re: Write Unbreakable Python VIEW POST

re: Nice work, but I would not consider a function which relies on a network connection to be pure. Same output for same input? Disconnect from the int...

Yup. Once you get into Effects/Promises (or Python's awaitables), you start getting into what's really pure.

I call the function, I get back an awaitable, every time. Soo... it's pure.
... but, each of those effects is eager, and runs... so...it's not pure?
So if I start using the Effect pattern instead of Dependency Injection, and defer all actual awaitables from running, then I just get functions back. So...that's pure... until I run it.

At some point, you have to make a call:

  • I'm using DI, and will inject my dependencies, specifically the ones that actually do the side effects
  • I'm using the Effect pattern, and will defer all actual side effects until I call a run method
  • 90% of my code is pure, and the side effects are handled at some root level where we know the impurity badness exists

... otherwise, you'll have to either use a different programming language, or build a managed effect system like Elm has.


So as soon as you have IO you will not get "purity" on a higher level.

I just found it a it a bit weird to explain functional concepts on an IO based example and readers who read about this the first time could be mislead about the concept of pure functions. The whole monads machinery in Haskell is to separate actions and pure functions and IO is the standard example for "non pure" actions which can not be expresses as pure functions.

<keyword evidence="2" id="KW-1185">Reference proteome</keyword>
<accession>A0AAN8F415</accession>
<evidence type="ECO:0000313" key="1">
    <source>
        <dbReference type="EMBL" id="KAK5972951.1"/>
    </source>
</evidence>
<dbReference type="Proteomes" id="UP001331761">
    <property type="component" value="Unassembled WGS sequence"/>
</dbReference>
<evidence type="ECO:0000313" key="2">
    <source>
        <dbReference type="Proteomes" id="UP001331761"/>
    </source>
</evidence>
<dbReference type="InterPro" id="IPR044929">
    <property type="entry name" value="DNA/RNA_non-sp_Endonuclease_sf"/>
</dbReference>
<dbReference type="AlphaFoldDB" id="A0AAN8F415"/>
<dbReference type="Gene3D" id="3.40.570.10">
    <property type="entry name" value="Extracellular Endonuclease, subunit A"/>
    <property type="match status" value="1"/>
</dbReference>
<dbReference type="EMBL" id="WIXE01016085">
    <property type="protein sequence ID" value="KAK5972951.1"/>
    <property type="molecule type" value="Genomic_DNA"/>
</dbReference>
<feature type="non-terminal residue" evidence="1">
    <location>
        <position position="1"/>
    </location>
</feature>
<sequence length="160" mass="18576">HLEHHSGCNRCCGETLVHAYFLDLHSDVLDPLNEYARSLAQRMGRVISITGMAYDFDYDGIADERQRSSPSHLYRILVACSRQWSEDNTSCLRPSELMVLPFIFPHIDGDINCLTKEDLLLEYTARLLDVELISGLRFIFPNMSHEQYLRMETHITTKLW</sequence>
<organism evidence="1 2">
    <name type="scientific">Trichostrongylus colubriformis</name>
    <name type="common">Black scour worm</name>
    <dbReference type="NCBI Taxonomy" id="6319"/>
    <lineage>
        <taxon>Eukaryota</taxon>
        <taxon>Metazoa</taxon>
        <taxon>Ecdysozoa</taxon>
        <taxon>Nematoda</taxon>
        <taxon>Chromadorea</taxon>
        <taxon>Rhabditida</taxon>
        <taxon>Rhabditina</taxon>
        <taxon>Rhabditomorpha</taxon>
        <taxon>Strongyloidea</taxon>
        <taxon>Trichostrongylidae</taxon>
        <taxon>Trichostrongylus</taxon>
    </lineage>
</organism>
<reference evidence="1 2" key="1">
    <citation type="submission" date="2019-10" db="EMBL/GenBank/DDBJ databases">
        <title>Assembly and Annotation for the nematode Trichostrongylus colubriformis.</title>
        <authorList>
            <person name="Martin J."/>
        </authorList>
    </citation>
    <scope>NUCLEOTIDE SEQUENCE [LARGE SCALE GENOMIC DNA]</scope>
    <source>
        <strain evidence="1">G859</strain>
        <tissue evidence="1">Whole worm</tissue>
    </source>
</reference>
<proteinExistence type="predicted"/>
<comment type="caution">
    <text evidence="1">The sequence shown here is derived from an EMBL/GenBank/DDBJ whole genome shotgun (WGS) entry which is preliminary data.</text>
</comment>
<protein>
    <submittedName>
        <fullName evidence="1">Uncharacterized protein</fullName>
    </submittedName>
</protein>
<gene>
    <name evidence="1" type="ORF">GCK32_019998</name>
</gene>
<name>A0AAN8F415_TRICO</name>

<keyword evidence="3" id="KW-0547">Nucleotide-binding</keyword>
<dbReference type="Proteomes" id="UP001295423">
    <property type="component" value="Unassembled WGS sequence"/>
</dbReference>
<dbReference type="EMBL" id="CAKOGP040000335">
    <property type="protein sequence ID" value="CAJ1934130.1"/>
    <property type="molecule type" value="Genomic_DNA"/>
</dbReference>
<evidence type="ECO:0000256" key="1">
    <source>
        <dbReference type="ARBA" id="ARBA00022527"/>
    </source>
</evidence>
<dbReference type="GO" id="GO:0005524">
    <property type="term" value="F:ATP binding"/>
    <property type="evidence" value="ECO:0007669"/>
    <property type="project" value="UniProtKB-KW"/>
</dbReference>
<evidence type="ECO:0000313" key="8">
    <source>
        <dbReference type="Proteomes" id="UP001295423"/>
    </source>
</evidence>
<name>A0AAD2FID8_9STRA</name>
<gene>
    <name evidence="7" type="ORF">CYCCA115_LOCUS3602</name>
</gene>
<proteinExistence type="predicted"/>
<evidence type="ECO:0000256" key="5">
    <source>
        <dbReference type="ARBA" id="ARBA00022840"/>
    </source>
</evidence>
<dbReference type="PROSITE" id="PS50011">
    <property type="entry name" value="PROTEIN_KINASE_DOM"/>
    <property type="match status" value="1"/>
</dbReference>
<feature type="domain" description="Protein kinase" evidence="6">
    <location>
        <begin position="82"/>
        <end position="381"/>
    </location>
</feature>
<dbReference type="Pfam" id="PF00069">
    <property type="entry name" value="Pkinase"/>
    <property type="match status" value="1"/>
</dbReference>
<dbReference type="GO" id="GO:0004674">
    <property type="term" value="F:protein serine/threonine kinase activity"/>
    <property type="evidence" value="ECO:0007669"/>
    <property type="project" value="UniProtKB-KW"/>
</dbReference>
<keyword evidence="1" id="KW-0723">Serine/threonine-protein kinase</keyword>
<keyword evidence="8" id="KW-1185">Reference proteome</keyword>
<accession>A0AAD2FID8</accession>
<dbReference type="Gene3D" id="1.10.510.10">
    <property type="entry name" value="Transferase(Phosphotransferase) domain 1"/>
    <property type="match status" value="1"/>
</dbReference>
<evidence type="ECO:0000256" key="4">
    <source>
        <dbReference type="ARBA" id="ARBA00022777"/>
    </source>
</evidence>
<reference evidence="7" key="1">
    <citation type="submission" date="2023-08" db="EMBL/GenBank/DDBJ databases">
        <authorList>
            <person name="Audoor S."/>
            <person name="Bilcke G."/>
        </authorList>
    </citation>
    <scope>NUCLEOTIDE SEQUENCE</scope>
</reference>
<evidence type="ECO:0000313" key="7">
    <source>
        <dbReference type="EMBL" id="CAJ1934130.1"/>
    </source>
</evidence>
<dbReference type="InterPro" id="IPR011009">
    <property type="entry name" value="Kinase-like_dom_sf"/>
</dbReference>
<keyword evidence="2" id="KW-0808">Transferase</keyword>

Yeah, agree. The challenges I have with teaching Functional Programming:

  • many don't use it
  • many don't know it's a different "thing"
  • many are forced to use non-functional languages
  • most non-FP languages have no good way to handle side effects in a pure way
  • using FP could still help them in non-FP languages

That last point is what I'm trying to help people with. They don't need to be 100% pure to glean benefits of code that is more deterministic.

Even using the pain of Dependency Injection still massively benefits unit testing by removing their need of mocks. Stubs are big, no doubt, but Mocks are larger and harder to reason about.

Completely removing Exceptions allows all their functions to break more predictably in a very imperative way. Some people coding, or learning, still think and code in this way. Go's way of error handling is exactly this. We can give people the Algebraic Data Types of Result and Maybe, allow them to use those FP concepts, yet they still use them in an imperative way. So they don't have to change much about their style, yet they reap benefits.

Even something as simple as using PyDash over Python's native loops has huge determinism benefits.

Until managed effects like Elm has get ported to things like Python/Ruby/Lua, et. all, you basically have the same 3 choices:

  • give up and learn a pure FP language
  • use the Effect pattern
  • use DI

There IS hope, too, as I've seen some Effect style patterns implemented in JavaScript to make things like Promises (wanna be Monads) easier to use and not eager. People aren't going to leave Python. It's our job as FP lovers to help bring the awesome, and "make it work" in their world. I get being pragmatic technically breaks all the math... but I feel it's worth it.

Hi, good point. What about summarising this as an extra paragraph, and also comment that the way you use "pure" might not be the exact definition?

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